. . .
It took about a week for the body to be identified as Cheddi Jagan, aged 21, a first generation Guyanese-American. He had been shot in the chest and head. He had an older sister named Rhona, who lived along Newark Avenue in Jersey City. Amiri’s editors called him at his desk, and instructed him to interview the sister. “Find out if he was a drug dealer or some sort of trespasser,” they said, before hanging up. Amiri, who spent hours in the shower the day they found the body, and over the weekend, stayed in his studio apartment and watched nothing else but reruns of old sitcoms, managed to drive to the apartment complex where Rhona was staying, and as he parked, spotted her heading to the bus stop at the corner.
“Excuse me? Can I please speak with you for a moment?” he asked as he trailed after her.
She glanced and saw him but wouldn’t slow down.
“Ma’am, please, I’m with The Jersey Tribune,” he quickly explained. “I’m writing a story about your brother and – – -”
Rhona stopped and glared at him. “You want to put something in the paper,” she said. “How about put down the fact that for weeks, the police knew my brother was missing. Weeks! And all they ever did was put up a few posters, while criminals dragged my brother to that house and left him there!”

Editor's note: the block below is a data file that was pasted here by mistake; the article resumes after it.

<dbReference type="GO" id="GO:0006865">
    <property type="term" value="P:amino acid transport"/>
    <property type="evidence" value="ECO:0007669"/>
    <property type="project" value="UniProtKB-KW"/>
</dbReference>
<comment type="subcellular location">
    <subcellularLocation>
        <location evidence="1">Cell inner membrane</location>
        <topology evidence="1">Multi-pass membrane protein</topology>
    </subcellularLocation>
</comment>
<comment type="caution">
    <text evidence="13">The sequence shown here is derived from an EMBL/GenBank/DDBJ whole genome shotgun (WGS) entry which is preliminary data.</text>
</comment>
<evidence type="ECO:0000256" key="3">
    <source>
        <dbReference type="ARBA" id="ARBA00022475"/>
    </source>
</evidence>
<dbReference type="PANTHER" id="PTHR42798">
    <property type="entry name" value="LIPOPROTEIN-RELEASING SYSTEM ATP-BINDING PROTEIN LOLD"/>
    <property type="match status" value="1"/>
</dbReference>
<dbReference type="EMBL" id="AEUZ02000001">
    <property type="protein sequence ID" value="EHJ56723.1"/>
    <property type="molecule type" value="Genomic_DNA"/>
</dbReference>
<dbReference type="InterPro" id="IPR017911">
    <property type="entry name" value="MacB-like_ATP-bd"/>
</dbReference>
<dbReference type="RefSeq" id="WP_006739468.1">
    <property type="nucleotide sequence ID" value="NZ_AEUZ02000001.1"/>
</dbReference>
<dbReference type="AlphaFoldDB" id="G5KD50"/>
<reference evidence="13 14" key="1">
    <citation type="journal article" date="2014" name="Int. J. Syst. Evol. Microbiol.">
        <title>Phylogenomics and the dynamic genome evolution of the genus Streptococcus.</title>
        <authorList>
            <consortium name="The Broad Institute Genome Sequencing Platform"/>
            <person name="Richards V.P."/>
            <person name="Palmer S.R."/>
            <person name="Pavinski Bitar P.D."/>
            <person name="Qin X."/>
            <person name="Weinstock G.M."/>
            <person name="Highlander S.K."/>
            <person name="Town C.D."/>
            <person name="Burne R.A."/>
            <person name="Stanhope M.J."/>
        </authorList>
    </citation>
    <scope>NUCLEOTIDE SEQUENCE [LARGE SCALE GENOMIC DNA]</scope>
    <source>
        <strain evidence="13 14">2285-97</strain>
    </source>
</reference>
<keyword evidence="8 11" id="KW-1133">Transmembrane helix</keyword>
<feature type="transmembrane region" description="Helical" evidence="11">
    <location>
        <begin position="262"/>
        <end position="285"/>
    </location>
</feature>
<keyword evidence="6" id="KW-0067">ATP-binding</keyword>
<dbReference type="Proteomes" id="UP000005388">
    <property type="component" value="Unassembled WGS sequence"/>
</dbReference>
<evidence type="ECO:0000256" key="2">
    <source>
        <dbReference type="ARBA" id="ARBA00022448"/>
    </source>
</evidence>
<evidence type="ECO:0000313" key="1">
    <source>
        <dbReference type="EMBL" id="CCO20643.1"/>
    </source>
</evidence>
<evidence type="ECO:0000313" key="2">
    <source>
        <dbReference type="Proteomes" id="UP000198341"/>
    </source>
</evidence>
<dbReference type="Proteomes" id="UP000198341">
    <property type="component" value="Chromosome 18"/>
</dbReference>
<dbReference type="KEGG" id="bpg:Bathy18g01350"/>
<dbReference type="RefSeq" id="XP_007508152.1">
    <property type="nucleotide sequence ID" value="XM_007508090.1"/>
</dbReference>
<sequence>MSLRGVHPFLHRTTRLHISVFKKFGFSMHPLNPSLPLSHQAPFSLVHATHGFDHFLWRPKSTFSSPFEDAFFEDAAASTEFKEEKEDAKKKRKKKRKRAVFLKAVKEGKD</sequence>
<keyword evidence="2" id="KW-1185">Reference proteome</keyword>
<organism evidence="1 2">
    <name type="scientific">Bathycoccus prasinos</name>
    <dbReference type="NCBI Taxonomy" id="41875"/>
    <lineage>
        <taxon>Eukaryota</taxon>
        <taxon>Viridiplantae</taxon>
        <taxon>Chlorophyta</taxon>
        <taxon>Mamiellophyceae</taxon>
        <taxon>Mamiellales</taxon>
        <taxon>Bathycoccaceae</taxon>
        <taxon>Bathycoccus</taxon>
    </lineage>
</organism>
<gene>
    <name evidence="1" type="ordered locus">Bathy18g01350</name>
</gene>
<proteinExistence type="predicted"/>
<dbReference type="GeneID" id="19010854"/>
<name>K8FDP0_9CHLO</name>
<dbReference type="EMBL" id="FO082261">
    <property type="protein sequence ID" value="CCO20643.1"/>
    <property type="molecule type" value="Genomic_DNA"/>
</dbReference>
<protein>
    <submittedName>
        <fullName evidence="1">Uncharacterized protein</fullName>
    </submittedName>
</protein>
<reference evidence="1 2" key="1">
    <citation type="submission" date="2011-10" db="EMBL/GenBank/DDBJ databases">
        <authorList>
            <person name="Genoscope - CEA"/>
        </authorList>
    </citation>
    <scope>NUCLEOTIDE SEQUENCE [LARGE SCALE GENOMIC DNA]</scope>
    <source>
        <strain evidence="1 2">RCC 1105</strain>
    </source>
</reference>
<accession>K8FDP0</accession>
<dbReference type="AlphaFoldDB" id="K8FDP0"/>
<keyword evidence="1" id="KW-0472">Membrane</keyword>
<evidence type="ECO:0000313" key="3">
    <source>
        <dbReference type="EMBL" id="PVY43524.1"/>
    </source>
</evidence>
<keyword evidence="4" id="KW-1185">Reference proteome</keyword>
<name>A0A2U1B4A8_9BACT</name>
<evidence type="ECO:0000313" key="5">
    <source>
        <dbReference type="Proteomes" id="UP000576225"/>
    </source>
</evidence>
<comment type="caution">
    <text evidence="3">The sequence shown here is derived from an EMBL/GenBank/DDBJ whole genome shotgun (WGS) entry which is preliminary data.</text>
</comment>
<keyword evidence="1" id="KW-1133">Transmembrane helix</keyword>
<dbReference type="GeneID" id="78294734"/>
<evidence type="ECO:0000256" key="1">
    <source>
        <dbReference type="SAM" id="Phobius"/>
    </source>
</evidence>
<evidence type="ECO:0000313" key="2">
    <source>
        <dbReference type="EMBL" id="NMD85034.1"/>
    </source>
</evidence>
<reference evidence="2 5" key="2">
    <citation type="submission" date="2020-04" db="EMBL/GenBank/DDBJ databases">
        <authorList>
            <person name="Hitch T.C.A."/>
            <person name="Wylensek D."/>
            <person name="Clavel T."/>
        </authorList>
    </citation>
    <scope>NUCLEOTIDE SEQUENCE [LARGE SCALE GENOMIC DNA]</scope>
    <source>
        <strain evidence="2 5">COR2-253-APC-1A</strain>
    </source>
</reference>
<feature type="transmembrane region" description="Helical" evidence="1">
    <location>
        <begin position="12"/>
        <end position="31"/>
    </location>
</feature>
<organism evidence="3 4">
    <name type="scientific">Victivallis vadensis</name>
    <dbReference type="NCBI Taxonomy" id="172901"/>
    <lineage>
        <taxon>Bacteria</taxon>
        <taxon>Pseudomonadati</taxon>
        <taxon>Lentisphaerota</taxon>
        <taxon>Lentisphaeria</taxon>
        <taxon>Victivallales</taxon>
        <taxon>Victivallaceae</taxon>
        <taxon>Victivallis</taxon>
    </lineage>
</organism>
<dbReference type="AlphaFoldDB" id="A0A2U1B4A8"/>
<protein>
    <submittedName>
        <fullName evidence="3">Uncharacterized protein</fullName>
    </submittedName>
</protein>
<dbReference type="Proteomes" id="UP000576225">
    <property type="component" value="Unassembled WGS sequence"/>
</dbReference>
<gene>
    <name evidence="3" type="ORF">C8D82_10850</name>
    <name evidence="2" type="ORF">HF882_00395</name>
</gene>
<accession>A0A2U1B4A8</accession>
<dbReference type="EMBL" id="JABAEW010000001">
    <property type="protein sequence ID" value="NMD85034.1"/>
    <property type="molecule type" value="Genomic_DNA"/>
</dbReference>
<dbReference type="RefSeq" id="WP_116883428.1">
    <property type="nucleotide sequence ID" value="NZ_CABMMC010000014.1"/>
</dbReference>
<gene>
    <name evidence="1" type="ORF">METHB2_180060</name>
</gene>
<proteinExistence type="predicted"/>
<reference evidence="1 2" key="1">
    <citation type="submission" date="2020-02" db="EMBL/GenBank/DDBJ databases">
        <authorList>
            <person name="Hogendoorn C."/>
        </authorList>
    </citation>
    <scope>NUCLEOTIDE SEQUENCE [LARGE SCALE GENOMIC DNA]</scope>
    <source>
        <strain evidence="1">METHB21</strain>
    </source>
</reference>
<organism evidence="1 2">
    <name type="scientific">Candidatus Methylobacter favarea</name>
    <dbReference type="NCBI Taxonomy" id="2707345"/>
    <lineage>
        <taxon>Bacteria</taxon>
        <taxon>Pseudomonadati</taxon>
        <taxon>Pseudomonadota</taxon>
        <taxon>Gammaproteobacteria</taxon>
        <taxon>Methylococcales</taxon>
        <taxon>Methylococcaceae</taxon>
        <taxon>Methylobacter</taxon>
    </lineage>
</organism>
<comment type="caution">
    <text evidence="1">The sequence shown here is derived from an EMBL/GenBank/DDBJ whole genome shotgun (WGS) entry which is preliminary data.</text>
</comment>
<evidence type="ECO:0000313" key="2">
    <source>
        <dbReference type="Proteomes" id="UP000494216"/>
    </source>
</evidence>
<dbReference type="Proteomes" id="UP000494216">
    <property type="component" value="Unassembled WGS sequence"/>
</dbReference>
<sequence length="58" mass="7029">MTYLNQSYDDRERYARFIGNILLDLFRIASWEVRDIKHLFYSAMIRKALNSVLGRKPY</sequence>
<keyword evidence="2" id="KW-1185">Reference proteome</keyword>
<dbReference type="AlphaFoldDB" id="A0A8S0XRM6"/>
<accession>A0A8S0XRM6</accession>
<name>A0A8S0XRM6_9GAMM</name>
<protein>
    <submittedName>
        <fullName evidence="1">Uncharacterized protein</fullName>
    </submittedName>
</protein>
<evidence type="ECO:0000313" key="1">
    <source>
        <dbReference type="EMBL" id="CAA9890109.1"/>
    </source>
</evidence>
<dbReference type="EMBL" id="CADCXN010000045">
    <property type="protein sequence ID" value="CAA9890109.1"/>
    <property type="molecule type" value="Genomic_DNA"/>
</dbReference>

Amiri stood absolutely still, and didn’t dare look away from Rhona’s face, as tears began to run down her cheeks. “Remember, that while you and everybody else was out having a good time, with your friends, with your family, my brother, my best friend was rotting in that house….” she paused. “Remember that,” she said and before Amiri could recover his voice, she continued down the block, boarding the first bus that arrived. Amiri watched till the bus turned a corner and disappeared from view.
. . .
He wrote up the article as fast as he could and drove to his sister’s house in Montclair. He arrived just as his sister’s friends and her two housemates were getting everyone to hide behind the couches and other furniture. They told Amiri to crouch next to Langston over by the curtains.
“Hey man, why haven’t you returned my calls?” Langston said.
“I was busy,” he answered.
“Hmm. Well, are you free this weekend then?” Langston asked.
Amiri simply stared at the front door, till he realized that Langston was still waiting for a response. “I don’t know, I might be working overtime” he said.